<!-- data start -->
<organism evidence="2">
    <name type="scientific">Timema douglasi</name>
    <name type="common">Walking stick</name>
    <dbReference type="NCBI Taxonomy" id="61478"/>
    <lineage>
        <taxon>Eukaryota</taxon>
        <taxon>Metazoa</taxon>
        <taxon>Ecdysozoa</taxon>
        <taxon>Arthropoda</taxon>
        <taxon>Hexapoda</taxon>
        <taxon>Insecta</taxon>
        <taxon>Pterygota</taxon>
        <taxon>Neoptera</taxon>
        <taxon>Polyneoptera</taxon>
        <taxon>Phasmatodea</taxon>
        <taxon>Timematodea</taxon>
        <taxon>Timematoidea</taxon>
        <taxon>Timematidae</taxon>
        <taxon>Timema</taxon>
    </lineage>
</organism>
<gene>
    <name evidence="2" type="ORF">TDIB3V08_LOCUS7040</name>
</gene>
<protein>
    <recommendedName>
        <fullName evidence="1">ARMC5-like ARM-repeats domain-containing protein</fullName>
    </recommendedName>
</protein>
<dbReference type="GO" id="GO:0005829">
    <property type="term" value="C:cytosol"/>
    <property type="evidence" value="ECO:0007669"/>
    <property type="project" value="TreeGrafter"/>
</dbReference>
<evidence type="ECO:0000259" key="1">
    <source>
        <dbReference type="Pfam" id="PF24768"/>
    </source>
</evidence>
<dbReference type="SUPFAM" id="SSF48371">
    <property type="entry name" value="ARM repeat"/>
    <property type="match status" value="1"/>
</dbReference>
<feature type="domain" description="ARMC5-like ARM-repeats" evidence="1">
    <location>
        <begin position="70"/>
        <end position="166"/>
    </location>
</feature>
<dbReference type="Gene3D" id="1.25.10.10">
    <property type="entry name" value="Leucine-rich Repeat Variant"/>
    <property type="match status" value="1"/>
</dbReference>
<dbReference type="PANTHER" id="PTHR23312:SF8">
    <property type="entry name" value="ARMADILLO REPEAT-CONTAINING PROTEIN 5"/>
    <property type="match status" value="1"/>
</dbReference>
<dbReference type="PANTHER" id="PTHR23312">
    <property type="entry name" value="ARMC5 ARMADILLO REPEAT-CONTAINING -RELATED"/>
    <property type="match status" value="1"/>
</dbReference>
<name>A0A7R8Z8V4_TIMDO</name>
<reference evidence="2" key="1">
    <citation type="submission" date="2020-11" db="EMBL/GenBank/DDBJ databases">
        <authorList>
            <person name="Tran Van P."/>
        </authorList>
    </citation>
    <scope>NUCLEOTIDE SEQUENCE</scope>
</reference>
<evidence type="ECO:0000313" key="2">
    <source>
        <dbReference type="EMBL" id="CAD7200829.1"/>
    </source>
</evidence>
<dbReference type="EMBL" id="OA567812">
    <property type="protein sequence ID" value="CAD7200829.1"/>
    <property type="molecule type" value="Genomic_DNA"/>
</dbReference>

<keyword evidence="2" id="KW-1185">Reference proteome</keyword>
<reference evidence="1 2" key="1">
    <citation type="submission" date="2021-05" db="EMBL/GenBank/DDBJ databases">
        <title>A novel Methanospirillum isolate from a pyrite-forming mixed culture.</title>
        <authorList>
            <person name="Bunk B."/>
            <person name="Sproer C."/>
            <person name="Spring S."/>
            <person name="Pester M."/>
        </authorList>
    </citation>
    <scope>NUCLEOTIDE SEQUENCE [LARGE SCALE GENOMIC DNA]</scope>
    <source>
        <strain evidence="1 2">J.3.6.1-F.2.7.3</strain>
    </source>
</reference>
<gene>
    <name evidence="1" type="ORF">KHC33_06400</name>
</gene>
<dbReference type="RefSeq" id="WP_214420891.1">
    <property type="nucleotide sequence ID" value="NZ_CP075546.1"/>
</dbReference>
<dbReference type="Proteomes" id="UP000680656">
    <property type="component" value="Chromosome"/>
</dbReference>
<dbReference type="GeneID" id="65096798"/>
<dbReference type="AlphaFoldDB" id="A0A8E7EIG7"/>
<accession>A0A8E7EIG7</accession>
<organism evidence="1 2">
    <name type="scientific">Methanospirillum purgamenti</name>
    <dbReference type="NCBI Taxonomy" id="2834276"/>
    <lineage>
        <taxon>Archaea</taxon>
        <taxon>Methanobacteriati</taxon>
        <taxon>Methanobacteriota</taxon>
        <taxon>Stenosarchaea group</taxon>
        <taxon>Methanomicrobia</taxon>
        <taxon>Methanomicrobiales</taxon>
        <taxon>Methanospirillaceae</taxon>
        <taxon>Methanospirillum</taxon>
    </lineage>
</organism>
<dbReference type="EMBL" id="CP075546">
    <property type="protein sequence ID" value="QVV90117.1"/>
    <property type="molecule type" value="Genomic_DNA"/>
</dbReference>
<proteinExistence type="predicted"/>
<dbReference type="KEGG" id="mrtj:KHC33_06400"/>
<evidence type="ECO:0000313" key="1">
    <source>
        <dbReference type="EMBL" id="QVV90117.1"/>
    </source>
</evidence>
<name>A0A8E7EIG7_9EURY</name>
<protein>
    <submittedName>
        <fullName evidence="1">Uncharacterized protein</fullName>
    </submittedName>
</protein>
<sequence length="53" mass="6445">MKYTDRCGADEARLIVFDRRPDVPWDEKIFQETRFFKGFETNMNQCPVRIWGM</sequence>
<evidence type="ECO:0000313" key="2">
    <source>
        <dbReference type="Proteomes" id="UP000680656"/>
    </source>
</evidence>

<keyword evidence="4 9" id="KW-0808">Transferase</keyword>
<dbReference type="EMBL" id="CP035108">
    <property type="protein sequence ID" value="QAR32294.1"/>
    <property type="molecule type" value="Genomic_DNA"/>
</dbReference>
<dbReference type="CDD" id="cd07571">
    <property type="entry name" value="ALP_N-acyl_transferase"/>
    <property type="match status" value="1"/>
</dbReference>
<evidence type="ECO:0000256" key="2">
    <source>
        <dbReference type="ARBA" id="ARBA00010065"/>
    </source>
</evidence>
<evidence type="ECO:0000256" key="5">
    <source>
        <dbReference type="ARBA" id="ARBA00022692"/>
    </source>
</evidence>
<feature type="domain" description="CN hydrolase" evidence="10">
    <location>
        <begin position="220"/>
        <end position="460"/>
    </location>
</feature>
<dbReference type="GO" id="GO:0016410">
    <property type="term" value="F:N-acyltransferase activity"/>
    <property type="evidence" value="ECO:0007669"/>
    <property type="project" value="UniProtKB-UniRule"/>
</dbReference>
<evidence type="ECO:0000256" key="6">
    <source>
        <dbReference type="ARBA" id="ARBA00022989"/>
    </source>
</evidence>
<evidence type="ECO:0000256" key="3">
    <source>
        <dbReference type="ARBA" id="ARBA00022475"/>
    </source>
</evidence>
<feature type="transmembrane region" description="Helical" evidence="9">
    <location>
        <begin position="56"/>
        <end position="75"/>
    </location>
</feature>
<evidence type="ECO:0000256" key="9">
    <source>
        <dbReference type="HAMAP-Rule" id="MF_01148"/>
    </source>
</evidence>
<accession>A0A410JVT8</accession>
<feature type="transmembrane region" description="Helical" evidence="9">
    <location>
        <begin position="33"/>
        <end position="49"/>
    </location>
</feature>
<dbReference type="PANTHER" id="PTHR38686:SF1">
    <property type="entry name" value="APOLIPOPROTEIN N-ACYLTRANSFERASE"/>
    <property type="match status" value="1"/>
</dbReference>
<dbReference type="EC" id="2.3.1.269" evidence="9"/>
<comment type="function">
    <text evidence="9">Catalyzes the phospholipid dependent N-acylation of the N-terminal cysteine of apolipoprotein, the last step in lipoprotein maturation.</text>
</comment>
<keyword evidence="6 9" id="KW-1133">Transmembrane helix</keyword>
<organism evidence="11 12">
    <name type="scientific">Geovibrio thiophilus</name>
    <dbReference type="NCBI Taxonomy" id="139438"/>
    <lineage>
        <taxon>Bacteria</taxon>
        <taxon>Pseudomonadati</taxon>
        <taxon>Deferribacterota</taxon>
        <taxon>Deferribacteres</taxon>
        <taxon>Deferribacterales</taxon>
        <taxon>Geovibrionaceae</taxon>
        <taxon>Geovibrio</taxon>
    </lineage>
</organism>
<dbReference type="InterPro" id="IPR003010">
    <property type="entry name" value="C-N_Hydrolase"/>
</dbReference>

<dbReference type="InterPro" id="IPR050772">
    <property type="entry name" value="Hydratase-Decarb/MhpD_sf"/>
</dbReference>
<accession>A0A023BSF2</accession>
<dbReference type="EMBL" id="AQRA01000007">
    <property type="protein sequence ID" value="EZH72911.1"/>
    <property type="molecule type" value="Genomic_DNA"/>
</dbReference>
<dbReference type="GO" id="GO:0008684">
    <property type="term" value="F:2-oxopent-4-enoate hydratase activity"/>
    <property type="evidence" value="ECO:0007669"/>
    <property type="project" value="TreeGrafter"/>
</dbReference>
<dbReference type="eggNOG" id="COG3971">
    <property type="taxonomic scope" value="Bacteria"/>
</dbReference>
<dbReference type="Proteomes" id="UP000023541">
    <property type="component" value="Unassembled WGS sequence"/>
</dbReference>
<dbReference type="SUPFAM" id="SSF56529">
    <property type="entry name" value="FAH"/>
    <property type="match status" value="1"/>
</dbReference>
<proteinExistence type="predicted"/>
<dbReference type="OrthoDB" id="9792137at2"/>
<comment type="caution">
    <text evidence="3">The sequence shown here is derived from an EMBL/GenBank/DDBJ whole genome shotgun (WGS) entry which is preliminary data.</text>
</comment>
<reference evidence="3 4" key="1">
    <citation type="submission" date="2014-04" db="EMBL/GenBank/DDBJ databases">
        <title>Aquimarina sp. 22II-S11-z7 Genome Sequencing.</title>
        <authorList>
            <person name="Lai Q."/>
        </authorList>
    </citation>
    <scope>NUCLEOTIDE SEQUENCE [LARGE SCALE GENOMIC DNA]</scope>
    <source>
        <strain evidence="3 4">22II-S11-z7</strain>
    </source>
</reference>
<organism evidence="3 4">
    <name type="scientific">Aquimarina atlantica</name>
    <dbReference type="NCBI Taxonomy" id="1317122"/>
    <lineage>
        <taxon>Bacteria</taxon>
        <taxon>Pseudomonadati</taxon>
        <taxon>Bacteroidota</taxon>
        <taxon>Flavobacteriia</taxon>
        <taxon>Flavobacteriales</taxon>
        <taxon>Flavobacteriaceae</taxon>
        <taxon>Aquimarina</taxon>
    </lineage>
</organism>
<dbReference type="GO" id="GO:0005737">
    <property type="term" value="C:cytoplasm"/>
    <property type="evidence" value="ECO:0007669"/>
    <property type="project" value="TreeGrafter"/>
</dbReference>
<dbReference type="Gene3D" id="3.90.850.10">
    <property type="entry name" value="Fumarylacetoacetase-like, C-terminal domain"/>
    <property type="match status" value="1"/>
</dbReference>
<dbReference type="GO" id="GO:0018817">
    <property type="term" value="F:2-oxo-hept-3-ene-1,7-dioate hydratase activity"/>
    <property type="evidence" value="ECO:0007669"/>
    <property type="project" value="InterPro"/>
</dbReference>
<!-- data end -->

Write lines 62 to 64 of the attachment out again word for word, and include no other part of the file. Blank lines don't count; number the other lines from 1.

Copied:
<name>A0A7R8Z8V4_TIMDO</name>
<reference evidence="2" key="1">
    <citation type="submission" date="2020-11" db="EMBL/GenBank/DDBJ databases">